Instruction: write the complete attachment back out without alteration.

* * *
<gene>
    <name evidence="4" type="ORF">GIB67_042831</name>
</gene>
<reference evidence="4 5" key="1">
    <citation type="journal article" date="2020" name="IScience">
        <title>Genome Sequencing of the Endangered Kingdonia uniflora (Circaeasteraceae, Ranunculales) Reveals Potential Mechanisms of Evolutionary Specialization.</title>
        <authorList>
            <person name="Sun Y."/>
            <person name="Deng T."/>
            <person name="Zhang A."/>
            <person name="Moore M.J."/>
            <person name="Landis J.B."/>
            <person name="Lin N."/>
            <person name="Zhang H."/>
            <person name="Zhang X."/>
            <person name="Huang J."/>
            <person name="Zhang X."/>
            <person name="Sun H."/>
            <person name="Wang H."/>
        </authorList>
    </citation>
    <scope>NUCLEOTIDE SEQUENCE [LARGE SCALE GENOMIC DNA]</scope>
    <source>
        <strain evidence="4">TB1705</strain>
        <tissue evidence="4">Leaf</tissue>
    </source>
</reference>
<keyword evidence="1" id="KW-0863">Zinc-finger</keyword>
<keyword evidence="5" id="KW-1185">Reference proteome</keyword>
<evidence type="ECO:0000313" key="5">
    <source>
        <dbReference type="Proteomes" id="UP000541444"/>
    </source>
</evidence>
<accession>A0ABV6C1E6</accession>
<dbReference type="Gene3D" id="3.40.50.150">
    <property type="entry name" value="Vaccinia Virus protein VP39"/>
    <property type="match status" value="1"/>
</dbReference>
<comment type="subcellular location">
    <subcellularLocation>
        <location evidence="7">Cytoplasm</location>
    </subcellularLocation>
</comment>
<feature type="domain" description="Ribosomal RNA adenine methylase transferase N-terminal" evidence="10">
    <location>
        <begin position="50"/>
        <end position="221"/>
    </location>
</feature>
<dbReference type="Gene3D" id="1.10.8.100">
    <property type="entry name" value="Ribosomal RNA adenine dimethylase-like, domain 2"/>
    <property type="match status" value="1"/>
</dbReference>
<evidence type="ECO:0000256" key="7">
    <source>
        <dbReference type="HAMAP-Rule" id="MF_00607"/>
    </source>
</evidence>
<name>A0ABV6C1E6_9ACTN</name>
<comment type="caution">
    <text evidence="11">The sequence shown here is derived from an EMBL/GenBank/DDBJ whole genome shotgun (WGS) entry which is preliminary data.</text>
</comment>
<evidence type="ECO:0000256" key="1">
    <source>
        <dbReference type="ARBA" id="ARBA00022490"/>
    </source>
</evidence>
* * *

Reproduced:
<gene>
    <name evidence="4" type="ORF">GIB67_042831</name>
</gene>
<reference evidence="4 5" key="1">
    <citation type="journal article" date="2020" name="IScience">
        <title>Genome Sequencing of the Endangered Kingdonia uniflora (Circaeasteraceae, Ranunculales) Reveals Potential Mechanisms of Evolutionary Specialization.</title>
        <authorList>
            <person name="Sun Y."/>
            <person name="Deng T."/>
            <person name="Zhang A."/>
            <person name="Moore M.J."/>
            <person name="Landis J.B."/>
            <person name="Lin N."/>
            <person name="Zhang H."/>
            <person name="Zhang X."/>
            <person name="Huang J."/>
            <person name="Zhang X."/>
            <person name="Sun H."/>
            <person name="Wang H."/>
        </authorList>
    </citation>
    <scope>NUCLEOTIDE SEQUENCE [LARGE SCALE GENOMIC DNA]</scope>
    <source>
        <strain evidence="4">TB1705</strain>
        <tissue evidence="4">Leaf</tissue>
    </source>
</reference>
<keyword evidence="1" id="KW-0863">Zinc-finger</keyword>
<keyword evidence="5" id="KW-1185">Reference proteome</keyword>
<evidence type="ECO:0000313" key="5">
    <source>
        <dbReference type="Proteomes" id="UP000541444"/>
    </source>
</evidence>
<accession>A0ABV6C1E6</accession>
<dbReference type="Gene3D" id="3.40.50.150">
    <property type="entry name" value="Vaccinia Virus protein VP39"/>
    <property type="match status" value="1"/>
</dbReference>
<comment type="subcellular location">
    <subcellularLocation>
        <location evidence="7">Cytoplasm</location>
    </subcellularLocation>
</comment>
<feature type="domain" description="Ribosomal RNA adenine methylase transferase N-terminal" evidence="10">
    <location>
        <begin position="50"/>
        <end position="221"/>
    </location>
</feature>
<dbReference type="Gene3D" id="1.10.8.100">
    <property type="entry name" value="Ribosomal RNA adenine dimethylase-like, domain 2"/>
    <property type="match status" value="1"/>
</dbReference>
<evidence type="ECO:0000256" key="7">
    <source>
        <dbReference type="HAMAP-Rule" id="MF_00607"/>
    </source>
</evidence>
<name>A0ABV6C1E6_9ACTN</name>
<comment type="caution">
    <text evidence="11">The sequence shown here is derived from an EMBL/GenBank/DDBJ whole genome shotgun (WGS) entry which is preliminary data.</text>
</comment>
<evidence type="ECO:0000256" key="1">
    <source>
        <dbReference type="ARBA" id="ARBA00022490"/>
    </source>
</evidence>